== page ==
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Island nations commit to a fossil-free Pacific and 100% renewables



By Pacific Island Times News Staff


Port Villa -- Pacific Island governments have committed to creating a “fossil fuel-free Pacific” and agreed on new Pacific-tailored development pathways based on 100 percent renewable energy.

Vanuatu and Tuvalu hosted the Second Pacific Ministerial Dialogue on Pathways for the Global Just Transition from Fossil Fuels in Port Vila, Vanuatu, during a state of emergency after the country was hit by two severe cyclones and an earthquake in 48 hours.

Six Pacific countries – Vanuatu, Tuvalu, Tonga, Fiji, Niue and the Solomon Islands – on Friday agreed on the “Port Vila Call for a Just Transition to a Fossil Fuel Free Pacific,” which cements the region’s leadership in the global phase-out of fossil fuels, and exemplifies Pacific innovation in making the just transition to accessible renewable energy.

“We welcome the Pacific leaders’ decision to commit to a Fossil Free Pacific and dramatically scale up the deployment of renewable energy and energy efficiency," said Joseph Sikulu, 350.org Pacific managing director.


"There is no pathway to 1.5 degrees that doesn’t dramatically power down fossil fuels and power up just, equitable and renewable energy. Our people need global leaders to now follow the leadership and innovation of Pacific representatives at the Pacific Ministerial Dialogue in dramatically phasing out fossil fuels.


"But our people also need energy to power their homes, their fishing boats and their schools, which is where we are ready to work with governments in their commitment to progress the development and implementation of fossil-free development pathways at the grassroots level," Sikulu added.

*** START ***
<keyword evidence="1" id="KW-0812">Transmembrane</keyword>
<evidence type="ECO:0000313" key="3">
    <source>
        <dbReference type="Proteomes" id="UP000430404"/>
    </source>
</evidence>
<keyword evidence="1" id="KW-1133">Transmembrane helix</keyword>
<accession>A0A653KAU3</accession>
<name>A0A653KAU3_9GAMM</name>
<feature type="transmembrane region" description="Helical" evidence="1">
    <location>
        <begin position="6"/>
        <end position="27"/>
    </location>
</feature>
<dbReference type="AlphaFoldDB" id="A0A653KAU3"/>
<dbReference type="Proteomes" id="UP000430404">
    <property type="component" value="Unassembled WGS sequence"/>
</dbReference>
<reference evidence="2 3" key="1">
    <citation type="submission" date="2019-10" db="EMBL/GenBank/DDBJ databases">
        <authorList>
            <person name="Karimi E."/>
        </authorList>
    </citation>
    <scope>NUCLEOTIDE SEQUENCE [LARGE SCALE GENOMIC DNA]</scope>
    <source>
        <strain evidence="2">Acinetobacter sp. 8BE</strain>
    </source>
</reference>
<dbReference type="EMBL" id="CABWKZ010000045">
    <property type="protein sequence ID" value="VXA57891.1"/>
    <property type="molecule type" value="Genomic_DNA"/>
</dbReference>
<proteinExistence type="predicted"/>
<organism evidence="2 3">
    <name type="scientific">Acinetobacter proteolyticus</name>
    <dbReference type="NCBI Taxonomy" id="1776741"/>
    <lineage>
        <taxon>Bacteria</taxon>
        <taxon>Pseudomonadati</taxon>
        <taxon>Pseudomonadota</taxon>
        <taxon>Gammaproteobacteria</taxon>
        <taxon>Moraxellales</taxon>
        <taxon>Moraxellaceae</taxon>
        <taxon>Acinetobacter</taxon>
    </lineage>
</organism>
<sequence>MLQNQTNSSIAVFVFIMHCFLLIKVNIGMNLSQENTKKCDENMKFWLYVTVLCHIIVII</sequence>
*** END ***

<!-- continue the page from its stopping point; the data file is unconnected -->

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The Pacific region has consistently led the world in climate ambition and the political will to transition away from climate-destroying fossil fuels.


This includes Vanuatu’s push for an advisory opinion on climate change from the International Court of Justice, the development of a Fossil Fuel Non-Proliferation Treaty and Tuvalu’s recent joining of the Beyond Oil and Gas Alliance as a core member.


All of this is despite almost no historical responsibility for the climate crisis and a constant battle on the frontlines of increasingly devastating climate impacts.


“International climate negotiations are failing us. This dialogue of Pacific Ministers is stepping outside of the box and acknowledging that we must try new ways to save ourselves – and that is going to require a Fossil Fuel Non-Proliferation Treaty," said Brianna Fruean, Samoan Pacific climate warrior.


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"While the guilty continue to reap profit off the expansion of fossil fuels behind our backs, the meeting is bringing renewed energy to Pacific leadership that will not just echo across our islands but drive action with our allies globally," she added.

But in order to make the transition swiftly and in a just and equitable manner, the Port Vila Call for a Just Transition also calls for expanded public and private finance for the just transition from fossil fuels to renewable energy at the scale required, with innovative, simplified mechanisms and reforms of existing financial institutions.

"Pacific Island nations are once again showing immense leadership in the fight against the climate crisis, a crisis they had no part in creating, yet are suffering the worst impacts," said Cansin Leylim, 350.org associate director of global campaigns.


"Pacific leaders have told us time and again – in order to stay below 1.5 degrees, the historically responsible countries need to immediately commit to a fossil fuel-free future without loopholes. This means ensuring adequate and grant-based climate finance is swiftly mobilized to both adapt to the crisis and limit the heating to survival limits, ensuring energy independence and resource resilience with renewable energy," Leylim said. (350.org)




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